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Canada Calgary-area UCP MLAs say they won't support conscience rights bill

14:55  17 november  2019
14:55  17 november  2019 Source:   calgaryherald.com

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a man wearing a suit and tie: Airdrie-Cochrane UCP MLA Peter Guthrie. Patrick Gibson/Cochrane Times Airdrie-Cochrane UCP MLA Peter Guthrie. Patrick Gibson/Cochrane Times

A controversial private member’s bill meant to extend protection for physicians’ conscience rights will not be supported by a pair of Calgary-area MLAs, who’ve spoken out against the bill in its current form.

Introduced in the legislature by Peace River UCP backbencher Dan Williams last week, Bill 207 would prevent patients from submitting a professional complaint or suing a health care worker for failing to provide a service if medical staff objects to it. The bill would also add “conscientious beliefs” as grounds protected from discrimination in the Alberta Human Rights Act.

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Speaking to Postmedia Saturday, Airdrie-East UCP MLA Peter Guthrie and Minister of Justice and Solicitor General Doug Schweitzer, MLA for Calgary-Elbow, said they both object to the bill, which its opponents have said could further restrict patients’ access to abortions, contraception, and medical aid in dying.

“I do worry about access to health care and there’s some challenges that are going to come from this — interpretations that are going to be made,” said Guthrie. “I think we have freedom of conscience, freedom of religion already and I think that as far as our mandate to reduce red tape, this will increase red tape.

“Because of the ambiguity around it, and the nature of the bill, it has more questions that arise from it than solutions. I don’t think that this is something that’s going to help Albertans.”

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Guthrie, who voted in favour of the bill in its first reading, defended his vote saying it was vital to actually see what the bill entailed.

“I believe that if an MLA brings forward — and this includes the opposition as an MLA — brings forward legislation they feel is important, it should get heard,” he said. “When a bill is introduced, that’s what the first reading is.

“At that point, we haven’t actually read the bill, we haven’t seen it yet. Once it’s voted upon, then we actually get the bill in hand and can read it.”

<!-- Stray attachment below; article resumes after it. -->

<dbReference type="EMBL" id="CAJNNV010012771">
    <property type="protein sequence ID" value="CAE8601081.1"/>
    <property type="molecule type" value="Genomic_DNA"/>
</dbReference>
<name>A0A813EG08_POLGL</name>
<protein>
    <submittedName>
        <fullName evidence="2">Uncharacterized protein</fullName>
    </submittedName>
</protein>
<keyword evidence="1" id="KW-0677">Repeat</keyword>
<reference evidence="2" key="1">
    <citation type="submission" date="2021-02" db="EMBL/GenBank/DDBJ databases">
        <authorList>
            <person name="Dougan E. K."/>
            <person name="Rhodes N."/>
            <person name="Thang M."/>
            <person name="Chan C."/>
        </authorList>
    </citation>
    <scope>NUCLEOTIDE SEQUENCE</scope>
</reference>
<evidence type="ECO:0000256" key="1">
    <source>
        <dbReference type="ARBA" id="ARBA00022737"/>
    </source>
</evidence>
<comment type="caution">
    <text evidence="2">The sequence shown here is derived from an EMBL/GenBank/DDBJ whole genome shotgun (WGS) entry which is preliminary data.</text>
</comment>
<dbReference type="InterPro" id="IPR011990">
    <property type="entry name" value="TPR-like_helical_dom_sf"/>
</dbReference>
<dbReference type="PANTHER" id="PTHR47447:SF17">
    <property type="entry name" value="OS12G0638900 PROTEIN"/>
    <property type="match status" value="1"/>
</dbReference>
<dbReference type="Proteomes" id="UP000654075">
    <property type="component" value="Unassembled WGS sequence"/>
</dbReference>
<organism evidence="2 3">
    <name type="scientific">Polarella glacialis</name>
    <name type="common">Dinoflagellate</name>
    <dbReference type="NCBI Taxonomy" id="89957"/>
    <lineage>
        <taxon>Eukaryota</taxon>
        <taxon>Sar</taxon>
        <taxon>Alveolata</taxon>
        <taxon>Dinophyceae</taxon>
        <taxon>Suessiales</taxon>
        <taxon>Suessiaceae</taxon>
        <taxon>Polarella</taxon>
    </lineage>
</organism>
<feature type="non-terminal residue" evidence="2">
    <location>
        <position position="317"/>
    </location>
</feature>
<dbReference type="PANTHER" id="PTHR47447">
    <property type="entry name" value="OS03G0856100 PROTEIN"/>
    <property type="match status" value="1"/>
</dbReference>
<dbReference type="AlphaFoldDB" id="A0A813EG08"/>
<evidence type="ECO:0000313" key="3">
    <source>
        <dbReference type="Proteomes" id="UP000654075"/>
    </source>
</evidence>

In talks with his Calgary-Elbow constituents, Schweitzer said he heard from a vocal community that opposes the bill.

“The last few weeks I’ve heard from my constituents, talking to them about different pieces of legislation that are before us in Edmonton and when it comes to Bill 207, my constituents have been clear to me that we simply cannot support this type of legislation right now in Alberta,” said Schweitzer. “In its current form, it just simply does not work.

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“It’s controversial, it has the perceived and real potential impact on health care services against Alberta. That’s not what I campaigned on locally.”

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Schweitzer said he believes the bill needs greater study.

“I really appreciate private members trying to bring forward ambitious bills and legislation, but something this comprehensive, something that impacts health care … requires study, it requires thoughtful processes,” he said.

On Friday, Premier Jason Kenney said he hadn’t read the four-page bill nor had he contemplated its implications, adding he wouldn’t say if he supported it.

Kenney also said his government will “always have free votes” on bills introduced to the legislature by individual MLAs, as compared to government bills.

On Monday, a legislative committee will consider whether all MLAs should have an opportunity to debate Bill 207 , or kill the Conscience Rights (Health Care Providers) Protection Act.

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Calgary Nose Hill MP Michelle Rempel said Saturday her north Calgary office has received many phone calls about the bill.

“I have had concerns expressed into my MP office — no one wants people to not have access to health care,” said Rempel, who noted her comments were being made as a concerned citizen, with the bill being a provincial matter. “And I think there are concerns with this bill, should it be passed, that could come to pass.

“Especially people who belong to marginalized communities. I think, for me, because there’s a lot of unanswered questions with the bill, it does concern me. It’s encouraging to see provincial colleagues within the UCP such as Doug and Peter express similar concerns and expect a high degree from the bill that could have wide-ranging consequences for Albertans.”

zlaing@postmedia.com

On Twitter: @zjlaing

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